Police in riot gear watch protesters in Ferguson, Mo. on Wednesday, Aug. 13, 2014. On Saturday, Aug. 9, 2014, a white police officer fatally shot Michael Brown, an unarmed black teenager, in the St. Louis suburb. (AP Photo/Jeff Roberson)

Police in riot gear watch protesters in Ferguson, Mo. on Wednesday, Aug. 13, 2014. On Saturday, Aug. 9, 2014, a white police officer fatally shot Michael Brown, an unarmed black teenager, in the St. Louis suburb. (AP Photo/Jeff Roberson)


We Must Demilitarize the Police
by Senator Rand Paul

Anyone who thinks race does not skew the application of criminal justice in this country is just not paying close enough attention, Sen. Rand Paul writes for TIME, amid violence in Ferguson, Mo. over the police shooting death of Michael Brown

The shooting of 18-year-old Michael Brown is an awful tragedy that continues to send shockwaves through the community of Ferguson, Missouri and across the nation.

If I had been told to get out of the street as a teenager, there would have been a distinct possibility that I might have smarted off. But, I wouldn’t have expected to be shot.

The outrage in Ferguson is understandable—though there is never an excuse for rioting or looting. There is a legitimate role for the police to keep the peace, but there should be a difference between a police response and a military response.

The images and scenes we continue to see in Ferguson resemble war more than traditional police action.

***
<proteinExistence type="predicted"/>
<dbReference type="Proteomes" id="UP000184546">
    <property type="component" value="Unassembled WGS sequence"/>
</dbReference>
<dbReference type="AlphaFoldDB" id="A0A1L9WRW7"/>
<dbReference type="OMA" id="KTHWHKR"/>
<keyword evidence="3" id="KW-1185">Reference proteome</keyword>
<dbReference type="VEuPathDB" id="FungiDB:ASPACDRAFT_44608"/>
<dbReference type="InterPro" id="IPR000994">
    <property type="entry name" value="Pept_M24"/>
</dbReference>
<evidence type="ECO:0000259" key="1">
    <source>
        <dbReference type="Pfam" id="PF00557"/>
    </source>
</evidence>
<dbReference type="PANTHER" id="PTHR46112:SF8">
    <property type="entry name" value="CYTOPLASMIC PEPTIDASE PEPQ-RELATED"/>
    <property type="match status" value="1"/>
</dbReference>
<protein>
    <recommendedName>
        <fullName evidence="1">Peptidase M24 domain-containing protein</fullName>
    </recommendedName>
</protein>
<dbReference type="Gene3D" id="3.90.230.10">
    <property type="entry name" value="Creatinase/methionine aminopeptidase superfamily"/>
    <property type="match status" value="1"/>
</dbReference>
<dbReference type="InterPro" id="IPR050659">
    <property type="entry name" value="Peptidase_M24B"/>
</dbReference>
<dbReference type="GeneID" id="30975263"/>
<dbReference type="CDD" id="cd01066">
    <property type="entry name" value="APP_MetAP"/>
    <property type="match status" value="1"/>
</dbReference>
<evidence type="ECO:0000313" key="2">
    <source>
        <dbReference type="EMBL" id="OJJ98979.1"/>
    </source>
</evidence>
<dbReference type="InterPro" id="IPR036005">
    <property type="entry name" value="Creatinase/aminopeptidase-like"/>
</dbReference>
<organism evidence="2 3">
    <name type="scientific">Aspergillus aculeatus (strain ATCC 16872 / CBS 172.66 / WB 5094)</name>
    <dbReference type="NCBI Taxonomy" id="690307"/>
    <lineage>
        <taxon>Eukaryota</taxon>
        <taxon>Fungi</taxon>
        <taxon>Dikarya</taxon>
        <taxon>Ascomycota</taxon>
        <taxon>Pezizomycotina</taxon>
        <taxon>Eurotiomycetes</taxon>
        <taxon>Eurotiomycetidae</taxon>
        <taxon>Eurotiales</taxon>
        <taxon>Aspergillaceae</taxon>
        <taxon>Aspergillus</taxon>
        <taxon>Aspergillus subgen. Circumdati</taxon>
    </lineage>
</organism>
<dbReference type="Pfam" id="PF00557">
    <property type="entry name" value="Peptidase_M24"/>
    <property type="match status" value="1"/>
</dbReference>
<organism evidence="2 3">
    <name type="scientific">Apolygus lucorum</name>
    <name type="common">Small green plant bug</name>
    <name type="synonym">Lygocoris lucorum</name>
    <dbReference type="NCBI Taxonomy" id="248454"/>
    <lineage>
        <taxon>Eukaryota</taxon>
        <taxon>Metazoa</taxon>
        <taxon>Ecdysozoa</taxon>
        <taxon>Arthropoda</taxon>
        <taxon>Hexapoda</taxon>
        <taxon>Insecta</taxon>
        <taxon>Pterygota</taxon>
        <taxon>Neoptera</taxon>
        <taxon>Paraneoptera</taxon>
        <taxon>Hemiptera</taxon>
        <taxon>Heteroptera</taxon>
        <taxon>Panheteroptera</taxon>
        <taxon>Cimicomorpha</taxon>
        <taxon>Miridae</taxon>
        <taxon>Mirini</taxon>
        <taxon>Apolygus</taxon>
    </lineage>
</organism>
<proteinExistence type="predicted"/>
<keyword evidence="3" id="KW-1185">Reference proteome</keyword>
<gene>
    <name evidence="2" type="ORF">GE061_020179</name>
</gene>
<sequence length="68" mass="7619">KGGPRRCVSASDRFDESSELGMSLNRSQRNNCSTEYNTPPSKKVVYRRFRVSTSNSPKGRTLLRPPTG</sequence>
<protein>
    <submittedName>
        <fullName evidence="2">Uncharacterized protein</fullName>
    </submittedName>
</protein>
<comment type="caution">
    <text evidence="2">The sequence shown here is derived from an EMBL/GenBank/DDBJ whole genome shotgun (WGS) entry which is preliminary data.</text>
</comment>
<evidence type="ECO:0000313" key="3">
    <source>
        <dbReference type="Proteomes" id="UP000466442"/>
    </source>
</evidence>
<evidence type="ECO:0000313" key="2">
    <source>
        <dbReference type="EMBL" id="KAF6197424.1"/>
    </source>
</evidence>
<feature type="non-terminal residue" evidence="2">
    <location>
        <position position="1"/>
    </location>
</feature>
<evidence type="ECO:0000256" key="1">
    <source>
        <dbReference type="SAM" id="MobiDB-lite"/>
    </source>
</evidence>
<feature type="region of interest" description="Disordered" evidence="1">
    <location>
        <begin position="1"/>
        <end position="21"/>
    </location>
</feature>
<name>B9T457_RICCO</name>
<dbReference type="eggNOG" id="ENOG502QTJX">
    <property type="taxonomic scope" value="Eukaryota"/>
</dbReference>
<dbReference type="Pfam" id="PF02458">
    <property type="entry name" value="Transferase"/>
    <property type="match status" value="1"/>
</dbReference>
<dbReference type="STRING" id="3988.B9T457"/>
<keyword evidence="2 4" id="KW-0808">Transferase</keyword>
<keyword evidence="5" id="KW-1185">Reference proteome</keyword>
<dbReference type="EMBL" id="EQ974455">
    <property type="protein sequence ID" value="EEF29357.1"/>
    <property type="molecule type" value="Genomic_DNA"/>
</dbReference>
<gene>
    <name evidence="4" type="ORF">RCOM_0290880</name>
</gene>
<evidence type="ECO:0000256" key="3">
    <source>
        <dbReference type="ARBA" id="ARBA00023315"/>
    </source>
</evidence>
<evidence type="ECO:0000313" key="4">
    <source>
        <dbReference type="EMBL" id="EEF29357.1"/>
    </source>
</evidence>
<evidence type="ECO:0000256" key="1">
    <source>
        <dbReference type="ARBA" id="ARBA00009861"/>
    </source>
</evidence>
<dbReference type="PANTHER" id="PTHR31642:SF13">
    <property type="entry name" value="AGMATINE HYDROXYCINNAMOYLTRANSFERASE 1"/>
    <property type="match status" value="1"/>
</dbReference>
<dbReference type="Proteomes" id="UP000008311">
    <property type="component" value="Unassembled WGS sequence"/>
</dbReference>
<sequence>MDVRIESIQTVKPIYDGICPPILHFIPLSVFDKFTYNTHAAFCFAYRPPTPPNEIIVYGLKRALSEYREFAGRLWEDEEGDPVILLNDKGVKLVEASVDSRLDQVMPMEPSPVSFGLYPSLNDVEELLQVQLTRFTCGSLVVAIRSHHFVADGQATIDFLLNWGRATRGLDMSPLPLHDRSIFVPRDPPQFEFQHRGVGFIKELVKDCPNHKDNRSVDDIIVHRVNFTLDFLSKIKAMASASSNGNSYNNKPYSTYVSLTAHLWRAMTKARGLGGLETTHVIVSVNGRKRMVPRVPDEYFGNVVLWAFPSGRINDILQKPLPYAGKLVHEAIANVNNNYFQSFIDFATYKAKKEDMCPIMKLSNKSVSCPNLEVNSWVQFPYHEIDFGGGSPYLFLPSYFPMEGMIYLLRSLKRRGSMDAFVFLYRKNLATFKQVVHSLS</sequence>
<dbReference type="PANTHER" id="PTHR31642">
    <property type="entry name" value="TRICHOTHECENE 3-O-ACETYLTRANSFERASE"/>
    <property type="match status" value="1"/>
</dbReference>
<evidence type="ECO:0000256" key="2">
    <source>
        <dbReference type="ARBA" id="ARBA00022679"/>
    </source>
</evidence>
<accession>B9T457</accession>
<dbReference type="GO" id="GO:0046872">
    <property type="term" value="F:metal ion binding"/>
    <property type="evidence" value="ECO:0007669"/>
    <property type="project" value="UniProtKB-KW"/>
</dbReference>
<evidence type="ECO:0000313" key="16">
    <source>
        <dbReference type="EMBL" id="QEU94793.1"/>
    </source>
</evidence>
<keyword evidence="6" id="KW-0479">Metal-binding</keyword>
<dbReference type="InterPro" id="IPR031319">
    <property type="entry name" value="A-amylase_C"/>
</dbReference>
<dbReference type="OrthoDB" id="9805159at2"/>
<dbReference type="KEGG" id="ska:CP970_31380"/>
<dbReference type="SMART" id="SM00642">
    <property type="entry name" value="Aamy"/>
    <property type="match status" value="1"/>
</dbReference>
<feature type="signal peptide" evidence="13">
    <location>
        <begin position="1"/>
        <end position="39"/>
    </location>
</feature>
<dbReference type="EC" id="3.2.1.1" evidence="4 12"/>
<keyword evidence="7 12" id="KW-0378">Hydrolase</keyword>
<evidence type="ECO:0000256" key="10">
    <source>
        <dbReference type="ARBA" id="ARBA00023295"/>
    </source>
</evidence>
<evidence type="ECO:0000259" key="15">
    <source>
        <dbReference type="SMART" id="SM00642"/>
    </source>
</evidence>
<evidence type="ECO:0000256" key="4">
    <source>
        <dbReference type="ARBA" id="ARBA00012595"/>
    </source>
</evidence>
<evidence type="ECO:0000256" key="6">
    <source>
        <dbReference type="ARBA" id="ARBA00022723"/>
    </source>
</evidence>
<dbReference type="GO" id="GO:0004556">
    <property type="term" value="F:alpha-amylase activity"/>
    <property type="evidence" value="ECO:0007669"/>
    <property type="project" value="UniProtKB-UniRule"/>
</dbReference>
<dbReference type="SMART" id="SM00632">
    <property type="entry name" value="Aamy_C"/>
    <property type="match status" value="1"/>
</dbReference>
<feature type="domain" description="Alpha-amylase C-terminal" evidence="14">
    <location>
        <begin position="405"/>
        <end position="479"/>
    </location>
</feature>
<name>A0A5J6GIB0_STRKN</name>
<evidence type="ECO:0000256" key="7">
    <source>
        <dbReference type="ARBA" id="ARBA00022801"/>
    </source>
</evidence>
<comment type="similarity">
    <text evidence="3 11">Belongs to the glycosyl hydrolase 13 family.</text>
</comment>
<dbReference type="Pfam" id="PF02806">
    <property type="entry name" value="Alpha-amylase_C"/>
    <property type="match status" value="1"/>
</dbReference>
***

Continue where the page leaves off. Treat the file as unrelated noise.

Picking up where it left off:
Glenn Reynolds, in Popular Mechanics, recognized the increasing militarization of the police five years ago. In 2009 he wrote:

Soldiers and police are supposed to be different. … Police look inward. They’re supposed to protect their fellow citizens from criminals, and to maintain order with a minimum of force.

It’s the difference between Audie Murphy and Andy Griffith. But nowadays, police are looking, and acting, more like soldiers than cops, with bad consequences. And those who suffer the consequences are usually innocent civilians.

The Cato Institute’s Walter Olson observed this week how the rising militarization of law enforcement is currently playing out in Ferguson:

Why armored vehicles in a Midwestern inner suburb? Why would cops wear camouflage gear against a terrain patterned by convenience stores and beauty parlors? Why are the authorities in Ferguson, Mo. so given to quasi-martial crowd control methods (such as bans on walking on the street) and, per the reporting of Riverfront Times, the firing of tear gas at people in their own yards? (“‘This my property!’ he shouted, prompting police to fire a tear gas canister directly at his face.”) Why would someone identifying himself as an 82nd Airborne Army veteran, observing the Ferguson police scene, comment that “We rolled lighter than that in an actual warzone”?

Olson added, “the dominant visual aspect of the story, however, has been the sight of overpowering police forces confronting unarmed protesters who are seen waving signs or just their hands.”

How did this happen?

Most police officers are good cops and good people. It is an unquestionably difficult job, especially in the current circumstances.

There is a systemic problem with today’s law enforcement.